Global Fund Quarterly Update 2, 2019

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Source: 
NSWP
Year: 
2019

The Global Fund continues to prepare for the 6th Replenishment meeting that will be hosted by the French Government in Lyon on the 10th October 2019.

As reported in the last update, the German Government had increased their pledge to €40 million. There is further good news as the United Kingdom has announced they will also increase their Global Fund contribution to £1.4 billion over the next three years. This amounts to £467 million annually and is a 16% increase in previous contributions. This is an encouraging sign and it is now thought the Global Fund will reach their replenishment target of $14 billion. This is welcome news for sex workers as it means that funding for the Community Rights and Gender (CRG) Strategic Initiative and Catalytic Funding, the main sources of financial support for sex workers in addition to the country grants, are unlikely to see a reduction. However, sex workers should continue to focus on impact; funding support from the Global Fund will not continue unless it can continue to be shown that sex workers are having an impact on the diseases.

To assist support at country level, the Global Fund and UNAIDS have signed a new strategic framework. This new agreement highlights critical areas for enhanced collaboration between the two agencies including HIV prevention and treatment access, community-led service delivery, gender, rights and community engagement and a special focus on West and Central Africa. For sex workers, it is too early to say if this new arrangement will have a significant impact in the support available at country level. UNAIDS is going through change at the moment, with a new Executive Director soon to be appointed and medium-term financing issues to be resolved. Support for sex workers from UNAIDS varies from country to country, but this new framework should add weight to your requests for support, especially around facilitating sex worker engagement in key policy and decision making fora. Conversations with your Fund Portfolio Manager (FPM) and UNAIDS Country Offices should help maximise benefits this new framework offers for sex worker engagement in processes and decisions affecting sex workers’ lives and health.  

The Global Fund are also preparing to introduce revised funding request forms, including changes to the form template and application material. Countries will now be expected to submit an Essential Data Table; this is pre-filled by the Global Fund Secretariat and countries will be expected to update and fill in any gaps in data. For sex worker-led organisations, the table includes population size estimates, but nothing to indicate how much criminalisation impedes access to services. The forms, particularly the Transition form, require narrative sections on the situation in-country, and this must include challenges to implementation of key population programmes and human rights and age-related barriers and disparities. These are areas to be aware of to ensure who ever represents sex workers in the proposal writing team has all the necessary information relating to sex workers. In the guidance documents, the Global Fund states wording in proposals “must focus or must include as appropriate interventions that respond to key populations, human rights and gender vulnerabilities”. This raises the question of when these types of programmes are not ‘appropriate’. This could be used to exclude programmes for sex workers as ‘not appropriate’ in particular settings.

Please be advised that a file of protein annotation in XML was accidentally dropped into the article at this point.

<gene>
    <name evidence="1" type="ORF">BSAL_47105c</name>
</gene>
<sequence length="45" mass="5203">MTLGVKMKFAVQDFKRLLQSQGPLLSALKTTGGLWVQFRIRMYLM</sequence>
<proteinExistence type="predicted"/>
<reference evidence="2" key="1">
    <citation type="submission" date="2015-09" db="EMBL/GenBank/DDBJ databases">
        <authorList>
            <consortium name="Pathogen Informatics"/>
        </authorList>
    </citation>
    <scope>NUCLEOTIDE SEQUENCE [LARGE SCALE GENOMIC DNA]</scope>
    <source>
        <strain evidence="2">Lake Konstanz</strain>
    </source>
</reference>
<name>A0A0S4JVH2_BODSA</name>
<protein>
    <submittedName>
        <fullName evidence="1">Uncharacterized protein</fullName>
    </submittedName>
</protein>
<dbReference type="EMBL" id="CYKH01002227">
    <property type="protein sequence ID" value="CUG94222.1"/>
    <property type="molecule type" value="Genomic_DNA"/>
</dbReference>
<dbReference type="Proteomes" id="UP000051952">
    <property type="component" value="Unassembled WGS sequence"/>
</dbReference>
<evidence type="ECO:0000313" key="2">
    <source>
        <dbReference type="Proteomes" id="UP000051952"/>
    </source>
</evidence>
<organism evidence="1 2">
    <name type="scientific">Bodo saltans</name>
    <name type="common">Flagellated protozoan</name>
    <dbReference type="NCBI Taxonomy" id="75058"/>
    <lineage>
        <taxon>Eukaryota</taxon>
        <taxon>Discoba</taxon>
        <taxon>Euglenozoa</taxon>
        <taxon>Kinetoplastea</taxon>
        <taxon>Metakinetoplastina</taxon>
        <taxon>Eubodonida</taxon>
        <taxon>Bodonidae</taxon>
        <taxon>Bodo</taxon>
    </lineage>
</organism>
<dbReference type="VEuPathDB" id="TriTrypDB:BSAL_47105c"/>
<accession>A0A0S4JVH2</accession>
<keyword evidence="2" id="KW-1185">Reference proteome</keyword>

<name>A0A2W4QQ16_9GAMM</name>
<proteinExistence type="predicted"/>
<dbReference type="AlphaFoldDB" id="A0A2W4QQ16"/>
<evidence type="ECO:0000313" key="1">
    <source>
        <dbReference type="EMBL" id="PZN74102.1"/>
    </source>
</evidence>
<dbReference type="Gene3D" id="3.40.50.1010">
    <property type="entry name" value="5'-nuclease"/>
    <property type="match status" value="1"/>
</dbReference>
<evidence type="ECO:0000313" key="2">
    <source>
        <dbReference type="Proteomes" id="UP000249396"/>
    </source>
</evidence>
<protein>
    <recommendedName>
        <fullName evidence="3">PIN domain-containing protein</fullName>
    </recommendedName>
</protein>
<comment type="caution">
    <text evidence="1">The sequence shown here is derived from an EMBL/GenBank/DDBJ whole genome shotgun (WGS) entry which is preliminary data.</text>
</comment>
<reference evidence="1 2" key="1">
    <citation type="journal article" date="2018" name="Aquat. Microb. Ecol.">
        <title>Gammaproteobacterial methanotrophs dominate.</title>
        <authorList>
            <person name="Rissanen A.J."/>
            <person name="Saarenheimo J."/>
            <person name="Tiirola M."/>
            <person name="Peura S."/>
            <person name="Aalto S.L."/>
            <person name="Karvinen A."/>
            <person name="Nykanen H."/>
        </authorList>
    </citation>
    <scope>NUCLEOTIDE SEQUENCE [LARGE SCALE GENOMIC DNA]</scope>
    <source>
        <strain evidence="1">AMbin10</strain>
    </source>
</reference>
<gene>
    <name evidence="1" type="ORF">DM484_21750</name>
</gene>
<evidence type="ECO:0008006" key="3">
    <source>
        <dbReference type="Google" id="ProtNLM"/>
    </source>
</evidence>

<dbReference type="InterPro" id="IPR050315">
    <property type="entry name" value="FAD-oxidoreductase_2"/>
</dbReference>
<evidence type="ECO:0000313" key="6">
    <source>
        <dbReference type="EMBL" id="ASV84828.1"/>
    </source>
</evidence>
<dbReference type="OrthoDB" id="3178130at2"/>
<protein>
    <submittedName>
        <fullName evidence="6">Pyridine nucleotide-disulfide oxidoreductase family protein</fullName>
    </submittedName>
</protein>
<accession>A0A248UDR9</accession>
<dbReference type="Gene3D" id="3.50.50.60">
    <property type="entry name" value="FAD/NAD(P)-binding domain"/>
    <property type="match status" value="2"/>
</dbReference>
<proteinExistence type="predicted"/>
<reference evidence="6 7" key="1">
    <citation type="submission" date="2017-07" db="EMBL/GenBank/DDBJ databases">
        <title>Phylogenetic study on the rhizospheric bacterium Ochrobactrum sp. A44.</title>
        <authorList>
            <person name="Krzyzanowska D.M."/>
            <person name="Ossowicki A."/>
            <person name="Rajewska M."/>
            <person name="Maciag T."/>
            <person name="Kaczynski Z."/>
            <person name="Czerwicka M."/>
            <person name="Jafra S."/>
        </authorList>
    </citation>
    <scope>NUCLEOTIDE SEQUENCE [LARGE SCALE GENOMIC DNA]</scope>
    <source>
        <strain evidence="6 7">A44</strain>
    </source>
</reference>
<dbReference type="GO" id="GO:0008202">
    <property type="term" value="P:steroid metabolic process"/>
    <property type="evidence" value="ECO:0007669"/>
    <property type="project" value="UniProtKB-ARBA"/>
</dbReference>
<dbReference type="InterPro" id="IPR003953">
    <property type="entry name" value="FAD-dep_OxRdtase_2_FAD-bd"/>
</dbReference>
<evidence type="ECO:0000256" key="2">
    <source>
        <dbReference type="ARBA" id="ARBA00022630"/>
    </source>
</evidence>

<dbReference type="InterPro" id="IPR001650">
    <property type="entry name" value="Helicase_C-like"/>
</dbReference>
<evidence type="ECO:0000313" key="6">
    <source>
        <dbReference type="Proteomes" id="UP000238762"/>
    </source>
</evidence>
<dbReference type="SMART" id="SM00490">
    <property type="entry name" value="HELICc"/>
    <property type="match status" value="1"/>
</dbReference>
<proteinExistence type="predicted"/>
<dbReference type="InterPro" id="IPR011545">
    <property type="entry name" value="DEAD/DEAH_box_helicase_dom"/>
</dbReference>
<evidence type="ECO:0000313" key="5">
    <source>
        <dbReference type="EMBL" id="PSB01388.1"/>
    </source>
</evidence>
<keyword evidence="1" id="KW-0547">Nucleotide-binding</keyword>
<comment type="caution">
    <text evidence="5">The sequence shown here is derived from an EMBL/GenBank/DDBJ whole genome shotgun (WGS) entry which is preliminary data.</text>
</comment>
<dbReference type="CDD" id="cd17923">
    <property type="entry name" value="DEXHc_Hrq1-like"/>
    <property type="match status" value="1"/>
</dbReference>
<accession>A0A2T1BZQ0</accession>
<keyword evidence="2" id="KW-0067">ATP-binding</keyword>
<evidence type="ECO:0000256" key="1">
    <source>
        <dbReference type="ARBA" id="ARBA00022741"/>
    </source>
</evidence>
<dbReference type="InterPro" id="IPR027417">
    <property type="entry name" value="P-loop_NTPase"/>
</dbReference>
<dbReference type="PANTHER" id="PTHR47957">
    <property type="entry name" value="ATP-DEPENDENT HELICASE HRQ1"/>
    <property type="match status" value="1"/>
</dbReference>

Finally, the 41st Global Fund Board Meeting was held in Geneva between 15-16th May. Key decisions that have relevance for sex workers were:

  • Approval of the updated allocation methodology, used to determine the allocations for countries for the 2020-2022 period. $800 million will be used to scale up effective programmes. The Strategy Committee was instructed to approve a method by which the Global Fund Secretariat will apply and report on qualitative adjustment, including the use of disease incidence.
  • The Board approved the revised set of priorities for Catalytic Investment. Within that decision, and dependent upon the result of the replenishment, were 5 different scenarios ranging from $200 - $900 million available for Catalytic Investments. The funding for CRG Strategic Initiative is in all the scenarios, adjusted depending on the replenishment.
  • There was a decision to agree the changes to the Restricted Financial Contributions Policy. This is the policy that allows a donor to “choose” where a part of their contribution can be targeted, within a strict framework. This is part of a process of registering programmes under ‘Unfunded Quality Demand’. This policy potentially allows donors to direct some of their contributions based not on need but on other reasons, and could be used to exclude sex worker programmes (although this has not happened so far).
  • Approval of the 2018 Annual Report;
  • Appointment of KPMG SA as external auditors;
  • Appreciation of the outgoing Chair and Vice Chair, Aida Kurtovic and John Simon.

The Global Fund Board instructed the Secretariat to prioritise funding for key populations, adolescent girls and young women (AGYW), and harm reduction when considering Catalytic Investments. Although this is a good thing for sex workers, there is no information as to how the Secretariat will monitor and implement this guidance.

Under Qualitative Adjustment, the Global Fund Board supported HIV incidence as an "important metric both generally and particularly in key and vulnerable populations and context where human rights are declining”. The Board also stated there should be an increased focus on prevention needs for key populations and AGYW, and the size estimates and incidence rates of these populations. 

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